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December 1974

Contact Hypersensitivity to a Perfume Material, Costus Absolute: The Role of Sesquiterpene Lactones

Author Affiliations

From the Division of Dermatology, the University of British Columbia, Vancouver, British Columbia, Canada (Dr. Mitchell), and the Department of Dermatology, University of California Medical School at San Francisco (Dr. Epstein).

Arch Dermatol. 1974;110(6):871-873. doi:10.1001/archderm.1974.01630120021005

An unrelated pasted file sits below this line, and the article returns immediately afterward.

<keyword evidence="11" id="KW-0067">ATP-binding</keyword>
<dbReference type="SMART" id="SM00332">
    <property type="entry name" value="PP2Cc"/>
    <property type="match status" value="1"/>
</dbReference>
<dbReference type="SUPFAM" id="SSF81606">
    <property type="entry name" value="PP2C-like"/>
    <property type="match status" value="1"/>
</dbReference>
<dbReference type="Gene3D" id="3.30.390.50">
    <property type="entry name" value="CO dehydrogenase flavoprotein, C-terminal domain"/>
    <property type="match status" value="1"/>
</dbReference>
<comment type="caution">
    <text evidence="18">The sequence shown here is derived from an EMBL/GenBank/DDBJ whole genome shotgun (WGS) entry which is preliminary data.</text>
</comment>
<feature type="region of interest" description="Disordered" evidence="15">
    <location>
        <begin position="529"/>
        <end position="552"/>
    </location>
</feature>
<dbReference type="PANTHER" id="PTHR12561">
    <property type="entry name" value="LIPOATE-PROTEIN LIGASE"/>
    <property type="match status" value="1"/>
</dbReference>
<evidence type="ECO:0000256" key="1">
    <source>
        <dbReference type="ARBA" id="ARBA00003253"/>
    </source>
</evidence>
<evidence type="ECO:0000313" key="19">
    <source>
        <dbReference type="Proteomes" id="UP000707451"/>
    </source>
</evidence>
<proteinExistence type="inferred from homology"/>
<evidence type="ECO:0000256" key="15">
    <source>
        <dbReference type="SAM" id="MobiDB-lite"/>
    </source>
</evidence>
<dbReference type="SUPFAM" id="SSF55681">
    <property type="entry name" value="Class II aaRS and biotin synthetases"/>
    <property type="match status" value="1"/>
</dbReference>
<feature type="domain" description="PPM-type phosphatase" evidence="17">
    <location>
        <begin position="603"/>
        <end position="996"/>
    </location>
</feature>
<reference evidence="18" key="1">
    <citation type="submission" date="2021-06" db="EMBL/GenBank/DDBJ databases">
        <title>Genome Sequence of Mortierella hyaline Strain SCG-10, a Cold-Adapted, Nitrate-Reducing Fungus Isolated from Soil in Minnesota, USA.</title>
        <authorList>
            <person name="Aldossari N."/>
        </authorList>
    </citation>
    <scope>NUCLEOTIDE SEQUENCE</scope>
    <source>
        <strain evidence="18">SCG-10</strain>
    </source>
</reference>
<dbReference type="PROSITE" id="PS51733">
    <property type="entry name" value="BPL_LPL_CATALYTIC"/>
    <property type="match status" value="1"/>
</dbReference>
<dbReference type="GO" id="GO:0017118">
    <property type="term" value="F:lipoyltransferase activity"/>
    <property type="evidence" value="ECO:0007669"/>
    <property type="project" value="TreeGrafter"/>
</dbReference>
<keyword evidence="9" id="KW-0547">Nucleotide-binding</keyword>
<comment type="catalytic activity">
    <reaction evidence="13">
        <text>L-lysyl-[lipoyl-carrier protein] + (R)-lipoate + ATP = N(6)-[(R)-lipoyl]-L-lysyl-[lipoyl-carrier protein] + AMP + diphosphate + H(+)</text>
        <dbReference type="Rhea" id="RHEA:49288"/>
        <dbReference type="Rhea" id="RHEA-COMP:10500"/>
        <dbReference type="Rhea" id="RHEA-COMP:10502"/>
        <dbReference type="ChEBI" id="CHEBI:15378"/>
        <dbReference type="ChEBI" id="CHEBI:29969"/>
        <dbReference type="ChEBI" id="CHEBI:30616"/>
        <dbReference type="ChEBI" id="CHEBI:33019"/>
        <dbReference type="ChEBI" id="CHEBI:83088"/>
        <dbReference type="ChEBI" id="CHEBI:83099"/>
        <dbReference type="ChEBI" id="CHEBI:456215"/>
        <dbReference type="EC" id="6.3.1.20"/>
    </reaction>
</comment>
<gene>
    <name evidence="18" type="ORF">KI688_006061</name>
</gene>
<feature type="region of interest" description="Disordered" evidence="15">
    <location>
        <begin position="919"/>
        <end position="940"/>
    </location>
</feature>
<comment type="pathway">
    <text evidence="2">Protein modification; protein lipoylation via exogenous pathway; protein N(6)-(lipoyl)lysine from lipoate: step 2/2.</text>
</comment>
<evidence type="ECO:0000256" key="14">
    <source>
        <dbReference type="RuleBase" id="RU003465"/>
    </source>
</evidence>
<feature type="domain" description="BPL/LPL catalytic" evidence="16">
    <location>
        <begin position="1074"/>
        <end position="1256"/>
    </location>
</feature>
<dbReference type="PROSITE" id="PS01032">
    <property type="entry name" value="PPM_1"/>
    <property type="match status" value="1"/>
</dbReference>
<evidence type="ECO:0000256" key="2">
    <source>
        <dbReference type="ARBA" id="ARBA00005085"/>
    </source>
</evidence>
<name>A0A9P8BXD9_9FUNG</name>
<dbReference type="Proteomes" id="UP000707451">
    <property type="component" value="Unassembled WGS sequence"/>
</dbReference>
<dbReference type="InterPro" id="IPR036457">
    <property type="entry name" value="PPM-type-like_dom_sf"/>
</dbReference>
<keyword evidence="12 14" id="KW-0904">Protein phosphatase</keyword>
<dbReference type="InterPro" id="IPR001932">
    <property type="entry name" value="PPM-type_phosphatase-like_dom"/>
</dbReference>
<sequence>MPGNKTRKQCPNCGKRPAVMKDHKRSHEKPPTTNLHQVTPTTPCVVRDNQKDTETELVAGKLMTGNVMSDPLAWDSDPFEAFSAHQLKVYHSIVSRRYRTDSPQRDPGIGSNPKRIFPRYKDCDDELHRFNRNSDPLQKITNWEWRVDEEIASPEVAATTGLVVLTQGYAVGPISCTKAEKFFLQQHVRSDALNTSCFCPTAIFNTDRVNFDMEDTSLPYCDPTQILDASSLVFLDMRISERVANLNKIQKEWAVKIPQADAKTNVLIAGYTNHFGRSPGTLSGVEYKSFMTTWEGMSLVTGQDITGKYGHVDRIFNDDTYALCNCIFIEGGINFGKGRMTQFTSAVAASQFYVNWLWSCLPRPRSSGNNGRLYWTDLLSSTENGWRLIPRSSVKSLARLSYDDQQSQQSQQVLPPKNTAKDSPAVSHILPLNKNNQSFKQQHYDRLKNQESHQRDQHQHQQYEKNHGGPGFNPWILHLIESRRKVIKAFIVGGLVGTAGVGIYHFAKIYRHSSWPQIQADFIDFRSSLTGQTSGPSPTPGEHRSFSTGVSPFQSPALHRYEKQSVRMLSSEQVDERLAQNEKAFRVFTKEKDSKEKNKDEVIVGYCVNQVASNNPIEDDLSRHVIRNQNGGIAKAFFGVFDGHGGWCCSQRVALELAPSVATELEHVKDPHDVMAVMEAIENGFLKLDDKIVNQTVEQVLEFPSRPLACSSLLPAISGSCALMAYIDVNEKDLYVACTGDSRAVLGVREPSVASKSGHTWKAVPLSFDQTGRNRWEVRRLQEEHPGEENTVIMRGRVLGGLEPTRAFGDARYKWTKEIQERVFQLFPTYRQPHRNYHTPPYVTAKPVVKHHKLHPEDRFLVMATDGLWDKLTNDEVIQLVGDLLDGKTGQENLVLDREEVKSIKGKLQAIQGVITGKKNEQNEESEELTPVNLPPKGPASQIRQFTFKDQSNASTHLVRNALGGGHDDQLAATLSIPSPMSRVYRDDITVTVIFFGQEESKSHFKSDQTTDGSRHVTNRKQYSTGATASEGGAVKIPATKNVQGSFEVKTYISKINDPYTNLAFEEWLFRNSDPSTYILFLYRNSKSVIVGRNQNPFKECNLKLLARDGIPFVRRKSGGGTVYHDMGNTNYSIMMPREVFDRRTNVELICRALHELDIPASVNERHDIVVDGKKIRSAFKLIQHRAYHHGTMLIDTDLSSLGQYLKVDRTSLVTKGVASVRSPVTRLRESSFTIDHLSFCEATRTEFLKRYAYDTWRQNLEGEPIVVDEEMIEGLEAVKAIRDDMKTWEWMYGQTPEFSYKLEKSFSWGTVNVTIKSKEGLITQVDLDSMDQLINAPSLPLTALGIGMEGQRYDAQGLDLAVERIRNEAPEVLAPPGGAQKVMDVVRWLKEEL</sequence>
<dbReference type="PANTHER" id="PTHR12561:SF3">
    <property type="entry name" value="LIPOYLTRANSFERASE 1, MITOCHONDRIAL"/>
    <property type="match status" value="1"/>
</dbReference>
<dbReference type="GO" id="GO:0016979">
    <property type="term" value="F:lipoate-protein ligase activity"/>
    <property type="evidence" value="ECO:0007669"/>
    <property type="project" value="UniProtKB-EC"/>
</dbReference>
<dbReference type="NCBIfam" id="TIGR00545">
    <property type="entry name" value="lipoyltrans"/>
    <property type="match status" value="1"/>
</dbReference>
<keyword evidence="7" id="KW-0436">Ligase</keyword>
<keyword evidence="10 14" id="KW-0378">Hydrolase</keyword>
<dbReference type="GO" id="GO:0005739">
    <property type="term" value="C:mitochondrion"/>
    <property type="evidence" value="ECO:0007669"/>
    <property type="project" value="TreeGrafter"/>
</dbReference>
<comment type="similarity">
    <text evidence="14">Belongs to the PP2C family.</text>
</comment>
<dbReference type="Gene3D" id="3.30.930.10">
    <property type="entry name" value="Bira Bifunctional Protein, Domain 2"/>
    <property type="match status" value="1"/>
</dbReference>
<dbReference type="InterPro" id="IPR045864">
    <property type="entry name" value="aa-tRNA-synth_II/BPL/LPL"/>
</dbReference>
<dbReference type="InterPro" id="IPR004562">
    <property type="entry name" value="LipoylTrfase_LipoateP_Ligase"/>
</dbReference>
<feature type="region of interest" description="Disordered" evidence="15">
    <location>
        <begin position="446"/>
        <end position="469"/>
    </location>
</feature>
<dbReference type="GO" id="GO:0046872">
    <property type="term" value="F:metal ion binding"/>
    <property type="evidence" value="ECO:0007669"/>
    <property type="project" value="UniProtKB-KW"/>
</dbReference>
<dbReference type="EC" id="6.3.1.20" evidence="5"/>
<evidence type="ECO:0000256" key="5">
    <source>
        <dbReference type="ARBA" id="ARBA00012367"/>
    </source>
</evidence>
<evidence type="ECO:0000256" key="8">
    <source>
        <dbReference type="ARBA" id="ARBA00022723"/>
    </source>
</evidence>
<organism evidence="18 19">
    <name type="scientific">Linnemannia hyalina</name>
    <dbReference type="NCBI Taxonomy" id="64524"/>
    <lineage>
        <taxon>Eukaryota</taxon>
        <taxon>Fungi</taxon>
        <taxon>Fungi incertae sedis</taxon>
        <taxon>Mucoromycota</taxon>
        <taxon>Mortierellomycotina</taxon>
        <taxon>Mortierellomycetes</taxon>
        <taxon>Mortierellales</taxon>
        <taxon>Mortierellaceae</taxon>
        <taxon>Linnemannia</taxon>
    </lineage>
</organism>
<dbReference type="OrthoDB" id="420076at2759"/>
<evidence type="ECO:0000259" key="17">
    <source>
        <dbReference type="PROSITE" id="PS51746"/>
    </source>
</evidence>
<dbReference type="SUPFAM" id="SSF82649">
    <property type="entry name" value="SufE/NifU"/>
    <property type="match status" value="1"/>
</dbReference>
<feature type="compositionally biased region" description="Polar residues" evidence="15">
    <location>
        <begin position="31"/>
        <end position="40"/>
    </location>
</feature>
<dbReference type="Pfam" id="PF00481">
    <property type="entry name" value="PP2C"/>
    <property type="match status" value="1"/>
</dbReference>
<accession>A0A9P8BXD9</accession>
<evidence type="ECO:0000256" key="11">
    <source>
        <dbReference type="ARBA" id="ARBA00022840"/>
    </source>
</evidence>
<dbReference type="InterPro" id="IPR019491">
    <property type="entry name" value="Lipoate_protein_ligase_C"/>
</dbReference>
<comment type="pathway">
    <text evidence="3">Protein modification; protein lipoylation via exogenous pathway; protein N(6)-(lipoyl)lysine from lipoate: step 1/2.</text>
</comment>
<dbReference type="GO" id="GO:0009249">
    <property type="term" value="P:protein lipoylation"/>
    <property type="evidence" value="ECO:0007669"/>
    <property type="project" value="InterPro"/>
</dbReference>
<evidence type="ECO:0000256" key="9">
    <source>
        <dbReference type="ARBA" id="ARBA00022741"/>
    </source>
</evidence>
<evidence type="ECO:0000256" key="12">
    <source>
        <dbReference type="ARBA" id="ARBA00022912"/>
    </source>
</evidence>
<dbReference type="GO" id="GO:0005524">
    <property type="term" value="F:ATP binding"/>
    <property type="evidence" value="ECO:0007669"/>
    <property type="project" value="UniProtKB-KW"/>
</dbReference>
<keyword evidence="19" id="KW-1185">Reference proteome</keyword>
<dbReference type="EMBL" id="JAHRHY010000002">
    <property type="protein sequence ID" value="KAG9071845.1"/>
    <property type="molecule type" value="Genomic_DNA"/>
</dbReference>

Ten volunteers, previously sensitized to Costus Absolute, were exposed to 26 sesquiterpene lactones applied in concentrations of 1% in petrolatum, and seven of the ten men were additionally tested with several plant extracts known to contain sesquiterpene lactones. Eight of the ten volunteers had cross reactions with two or more of the purified chemicals, most notably with 8-deoxycumambrin, arbusculin C, arbusculin A, rothin A, and damsin. These chemicals are structurally related to lactones of Costus, and it seems likely that the major contact sensitizers in Costus are, in fact, sesquiterpene lactones. This view is supported by the positive reactions seen to some of the Compositae plant extracts. Further study is required to determine if plant and perfume dermatitis have a common clinical interrelationship based on sesquiterpene lactone cross-sensitivity.

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